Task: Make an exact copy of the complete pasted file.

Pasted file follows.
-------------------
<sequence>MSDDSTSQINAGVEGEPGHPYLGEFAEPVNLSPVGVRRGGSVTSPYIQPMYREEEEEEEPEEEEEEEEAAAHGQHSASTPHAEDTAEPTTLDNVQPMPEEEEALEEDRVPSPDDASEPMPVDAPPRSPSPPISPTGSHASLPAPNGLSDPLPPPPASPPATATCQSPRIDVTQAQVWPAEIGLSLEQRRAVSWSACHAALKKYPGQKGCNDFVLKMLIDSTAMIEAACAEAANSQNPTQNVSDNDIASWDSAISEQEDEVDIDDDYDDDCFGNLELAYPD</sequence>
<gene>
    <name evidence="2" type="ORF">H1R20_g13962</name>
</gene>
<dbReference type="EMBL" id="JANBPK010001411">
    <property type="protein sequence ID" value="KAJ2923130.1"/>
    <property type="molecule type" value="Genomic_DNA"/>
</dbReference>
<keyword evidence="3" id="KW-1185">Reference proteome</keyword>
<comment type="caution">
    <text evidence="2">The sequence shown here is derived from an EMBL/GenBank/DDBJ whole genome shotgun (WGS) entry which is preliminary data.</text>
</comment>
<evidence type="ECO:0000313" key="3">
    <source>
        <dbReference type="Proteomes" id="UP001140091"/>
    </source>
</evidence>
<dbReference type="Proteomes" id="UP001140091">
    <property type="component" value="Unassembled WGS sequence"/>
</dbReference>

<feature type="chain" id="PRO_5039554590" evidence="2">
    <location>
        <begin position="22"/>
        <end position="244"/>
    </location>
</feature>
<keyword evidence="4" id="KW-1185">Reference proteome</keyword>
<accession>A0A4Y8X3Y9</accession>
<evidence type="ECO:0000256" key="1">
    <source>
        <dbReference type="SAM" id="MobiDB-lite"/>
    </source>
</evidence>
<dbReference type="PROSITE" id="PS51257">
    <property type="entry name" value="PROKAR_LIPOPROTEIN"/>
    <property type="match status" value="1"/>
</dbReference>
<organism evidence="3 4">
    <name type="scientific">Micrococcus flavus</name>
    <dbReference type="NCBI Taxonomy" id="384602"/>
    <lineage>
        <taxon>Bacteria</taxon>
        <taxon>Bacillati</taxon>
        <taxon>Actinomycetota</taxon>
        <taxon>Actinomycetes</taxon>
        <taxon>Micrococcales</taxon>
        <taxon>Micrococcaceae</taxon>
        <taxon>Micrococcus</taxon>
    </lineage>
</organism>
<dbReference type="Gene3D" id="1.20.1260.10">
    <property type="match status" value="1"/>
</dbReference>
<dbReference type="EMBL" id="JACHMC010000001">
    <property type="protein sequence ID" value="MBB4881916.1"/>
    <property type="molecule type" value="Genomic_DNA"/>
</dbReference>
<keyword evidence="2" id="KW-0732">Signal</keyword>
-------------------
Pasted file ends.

<sequence>MSDDSTSQINAGVEGEPGHPYLGEFAEPVNLSPVGVRRGGSVTSPYIQPMYREEEEEEEPEEEEEEEEAAAHGQHSASTPHAEDTAEPTTLDNVQPMPEEEEALEEDRVPSPDDASEPMPVDAPPRSPSPPISPTGSHASLPAPNGLSDPLPPPPASPPATATCQSPRIDVTQAQVWPAEIGLSLEQRRAVSWSACHAALKKYPGQKGCNDFVLKMLIDSTAMIEAACAEAANSQNPTQNVSDNDIASWDSAISEQEDEVDIDDDYDDDCFGNLELAYPD</sequence>
<gene>
    <name evidence="2" type="ORF">H1R20_g13962</name>
</gene>
<dbReference type="EMBL" id="JANBPK010001411">
    <property type="protein sequence ID" value="KAJ2923130.1"/>
    <property type="molecule type" value="Genomic_DNA"/>
</dbReference>
<keyword evidence="3" id="KW-1185">Reference proteome</keyword>
<comment type="caution">
    <text evidence="2">The sequence shown here is derived from an EMBL/GenBank/DDBJ whole genome shotgun (WGS) entry which is preliminary data.</text>
</comment>
<evidence type="ECO:0000313" key="3">
    <source>
        <dbReference type="Proteomes" id="UP001140091"/>
    </source>
</evidence>
<dbReference type="Proteomes" id="UP001140091">
    <property type="component" value="Unassembled WGS sequence"/>
</dbReference>

<feature type="chain" id="PRO_5039554590" evidence="2">
    <location>
        <begin position="22"/>
        <end position="244"/>
    </location>
</feature>
<keyword evidence="4" id="KW-1185">Reference proteome</keyword>
<accession>A0A4Y8X3Y9</accession>
<evidence type="ECO:0000256" key="1">
    <source>
        <dbReference type="SAM" id="MobiDB-lite"/>
    </source>
</evidence>
<dbReference type="PROSITE" id="PS51257">
    <property type="entry name" value="PROKAR_LIPOPROTEIN"/>
    <property type="match status" value="1"/>
</dbReference>
<organism evidence="3 4">
    <name type="scientific">Micrococcus flavus</name>
    <dbReference type="NCBI Taxonomy" id="384602"/>
    <lineage>
        <taxon>Bacteria</taxon>
        <taxon>Bacillati</taxon>
        <taxon>Actinomycetota</taxon>
        <taxon>Actinomycetes</taxon>
        <taxon>Micrococcales</taxon>
        <taxon>Micrococcaceae</taxon>
        <taxon>Micrococcus</taxon>
    </lineage>
</organism>
<dbReference type="Gene3D" id="1.20.1260.10">
    <property type="match status" value="1"/>
</dbReference>
<dbReference type="EMBL" id="JACHMC010000001">
    <property type="protein sequence ID" value="MBB4881916.1"/>
    <property type="molecule type" value="Genomic_DNA"/>
</dbReference>
<keyword evidence="2" id="KW-0732">Signal</keyword>